I suppose it could be true that Robertson had a happy childhood (tenant?) farming and never seeing any racial violence. But his dismissal of the reality of the Jim Crow South is not okay. It’s a perversion of history in the vein of (one of my favorite movies) Gone with the Wind.

Moreover, little camaraderie existed between blacks and poor whites in any part of the country. I mean, there was literally a popular song called, “I’d Rather Be a N—– Than a Poor White Man.”

Despite popular opinion, Mammy was not, in fact, about that life.

We’ve established that Robertson is arguably a jerk and, when it comes to history, woefully ignorant. A&E suspended him and debate rages over where we go from here.

This might be an unpopular opinion, but the next part of this process has little to do with me. I don’t watch the show. I doubt I’m even in the show’s target demographic. A&E has the right to keep Robertson or fire him – a decision motivated by economics.

Viewers are well within their rights to protest and boycott; the same goes for sponsors who wish to withdraw their support and funding. If Robertson’s presence negatively impacts the network’s bottom line, they can and should let him go. If not, even if it’s unpopular, it’s totally up to the network to keep him on. (Plus, there’s a good chance there’s a clause somewhere in his contract about public appearances, so there’s even less most of us know about).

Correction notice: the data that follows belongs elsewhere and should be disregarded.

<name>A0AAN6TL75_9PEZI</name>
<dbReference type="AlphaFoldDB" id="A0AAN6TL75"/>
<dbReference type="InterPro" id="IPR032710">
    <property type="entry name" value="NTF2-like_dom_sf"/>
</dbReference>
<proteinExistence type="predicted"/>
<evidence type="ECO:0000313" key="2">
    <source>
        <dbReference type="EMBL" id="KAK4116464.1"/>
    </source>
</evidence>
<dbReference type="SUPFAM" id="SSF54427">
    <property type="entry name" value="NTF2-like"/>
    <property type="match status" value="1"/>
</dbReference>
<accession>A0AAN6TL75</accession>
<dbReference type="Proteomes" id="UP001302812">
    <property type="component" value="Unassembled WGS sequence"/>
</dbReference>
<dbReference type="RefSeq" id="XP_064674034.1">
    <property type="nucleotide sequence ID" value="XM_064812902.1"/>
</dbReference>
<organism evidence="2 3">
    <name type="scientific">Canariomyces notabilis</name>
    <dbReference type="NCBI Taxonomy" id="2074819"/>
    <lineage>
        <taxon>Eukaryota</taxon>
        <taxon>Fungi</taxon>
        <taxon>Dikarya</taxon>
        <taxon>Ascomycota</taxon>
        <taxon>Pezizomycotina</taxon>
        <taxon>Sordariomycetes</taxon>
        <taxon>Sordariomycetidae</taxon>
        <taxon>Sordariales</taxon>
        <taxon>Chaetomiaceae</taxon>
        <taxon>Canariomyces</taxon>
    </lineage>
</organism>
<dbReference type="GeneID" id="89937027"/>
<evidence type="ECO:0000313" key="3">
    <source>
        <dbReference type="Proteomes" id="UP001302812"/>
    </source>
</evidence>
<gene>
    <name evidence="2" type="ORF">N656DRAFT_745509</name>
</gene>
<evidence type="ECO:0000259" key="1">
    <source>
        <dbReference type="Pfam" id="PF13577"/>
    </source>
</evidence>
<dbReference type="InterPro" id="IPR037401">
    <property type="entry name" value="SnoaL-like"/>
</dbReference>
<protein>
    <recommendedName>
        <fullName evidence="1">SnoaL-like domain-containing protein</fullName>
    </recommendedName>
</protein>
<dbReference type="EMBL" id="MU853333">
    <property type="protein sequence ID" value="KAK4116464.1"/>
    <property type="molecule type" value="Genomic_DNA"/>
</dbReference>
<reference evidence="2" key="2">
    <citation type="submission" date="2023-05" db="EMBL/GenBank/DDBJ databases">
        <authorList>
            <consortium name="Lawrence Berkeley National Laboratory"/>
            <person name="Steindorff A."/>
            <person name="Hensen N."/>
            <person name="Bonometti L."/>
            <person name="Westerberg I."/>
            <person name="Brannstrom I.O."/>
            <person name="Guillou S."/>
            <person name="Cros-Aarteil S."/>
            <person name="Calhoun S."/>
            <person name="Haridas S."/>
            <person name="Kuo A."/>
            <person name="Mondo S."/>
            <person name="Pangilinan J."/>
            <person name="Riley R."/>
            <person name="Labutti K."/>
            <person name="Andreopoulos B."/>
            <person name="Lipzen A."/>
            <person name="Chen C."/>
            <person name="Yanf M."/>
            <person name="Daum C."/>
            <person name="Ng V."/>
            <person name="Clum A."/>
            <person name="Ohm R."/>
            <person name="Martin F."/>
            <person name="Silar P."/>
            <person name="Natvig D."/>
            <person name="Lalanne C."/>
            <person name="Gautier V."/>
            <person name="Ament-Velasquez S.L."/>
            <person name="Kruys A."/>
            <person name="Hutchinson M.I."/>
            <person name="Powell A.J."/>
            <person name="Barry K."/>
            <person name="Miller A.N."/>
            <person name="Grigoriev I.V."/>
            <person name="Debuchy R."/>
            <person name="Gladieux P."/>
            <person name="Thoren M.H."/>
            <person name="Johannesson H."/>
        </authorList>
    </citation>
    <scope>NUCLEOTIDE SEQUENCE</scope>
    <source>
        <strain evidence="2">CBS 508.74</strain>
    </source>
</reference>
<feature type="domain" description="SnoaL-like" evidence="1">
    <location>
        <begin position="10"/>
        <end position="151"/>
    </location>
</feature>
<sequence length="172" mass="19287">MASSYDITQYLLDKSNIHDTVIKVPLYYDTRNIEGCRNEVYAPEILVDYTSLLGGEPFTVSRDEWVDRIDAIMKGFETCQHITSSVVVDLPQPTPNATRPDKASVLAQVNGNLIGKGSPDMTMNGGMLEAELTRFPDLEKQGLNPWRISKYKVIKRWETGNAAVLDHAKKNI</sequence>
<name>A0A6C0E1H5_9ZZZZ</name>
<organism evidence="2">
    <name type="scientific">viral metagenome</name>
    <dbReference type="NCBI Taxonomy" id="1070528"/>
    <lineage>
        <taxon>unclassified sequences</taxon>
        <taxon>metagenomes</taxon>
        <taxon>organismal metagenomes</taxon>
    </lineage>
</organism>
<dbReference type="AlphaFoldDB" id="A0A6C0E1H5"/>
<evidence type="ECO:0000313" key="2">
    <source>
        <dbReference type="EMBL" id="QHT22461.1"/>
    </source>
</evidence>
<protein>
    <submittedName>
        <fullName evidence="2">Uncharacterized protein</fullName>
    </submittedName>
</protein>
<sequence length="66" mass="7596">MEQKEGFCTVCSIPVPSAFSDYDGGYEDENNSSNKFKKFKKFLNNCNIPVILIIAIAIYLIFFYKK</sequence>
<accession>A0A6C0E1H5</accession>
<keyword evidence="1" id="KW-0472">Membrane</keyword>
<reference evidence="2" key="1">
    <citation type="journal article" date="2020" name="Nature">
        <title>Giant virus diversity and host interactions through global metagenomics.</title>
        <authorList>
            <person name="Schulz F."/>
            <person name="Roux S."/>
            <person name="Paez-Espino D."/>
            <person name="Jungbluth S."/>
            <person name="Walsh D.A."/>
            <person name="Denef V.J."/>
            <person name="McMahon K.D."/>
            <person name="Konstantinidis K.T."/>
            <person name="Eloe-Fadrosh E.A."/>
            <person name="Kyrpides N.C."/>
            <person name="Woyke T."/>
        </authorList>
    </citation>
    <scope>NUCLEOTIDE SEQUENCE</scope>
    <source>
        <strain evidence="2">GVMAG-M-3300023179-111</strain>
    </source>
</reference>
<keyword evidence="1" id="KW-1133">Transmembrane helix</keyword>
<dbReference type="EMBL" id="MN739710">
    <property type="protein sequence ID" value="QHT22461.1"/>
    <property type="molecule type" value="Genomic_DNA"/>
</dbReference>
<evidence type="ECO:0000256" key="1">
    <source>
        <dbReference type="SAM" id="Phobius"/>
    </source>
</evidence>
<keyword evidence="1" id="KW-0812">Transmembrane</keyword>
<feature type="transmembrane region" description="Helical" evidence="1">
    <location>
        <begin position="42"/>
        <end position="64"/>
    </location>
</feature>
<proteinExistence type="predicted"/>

Everything going down with Robertson and his show is going down in the private sector. A private corporation employs him as a private individual – they have a contract, which dictates the terms of his employment and compensation. And that’s why none of this has to do with free speech, despite what many conservatives say.

Ain’t nuthin’ but a (dropped) G thang.

If this were censorship, Robertson’s comments would have never made it to press. He’d be arrested for hate speech or something. He has shared his religious convictions and personal opinions, and some of those opinions are unpopular. They might be so unpopular that people will decide not to support him as a public figure, and then he may not be able to share his opinions with such a large audience.

And? I’ve got opinions, and maybe five people care. Popularity and mass appeal? Not rights. The Washington Post summarizes this issue well: “Freedom of religion does not come with a pulpit included.”

More importantly, Robertson is a public figure in 2013. He knew his statements were controversial but chose to share them anyway specifically because he could. If folks receive those statements poorly, then, hey, that’s life. Robertson is free to have his beliefs, and he is free to express them. However, freedom of speech is not freedom from consequences.

What happens with Duck Dynasty is up to the powers that be in the wonderful world of television. What Phil Robertson says next is up to him. And how audiences react to their decisions? Well, that’s up to the people in the audience. This is America, folks. Just in case you’ve forgotten.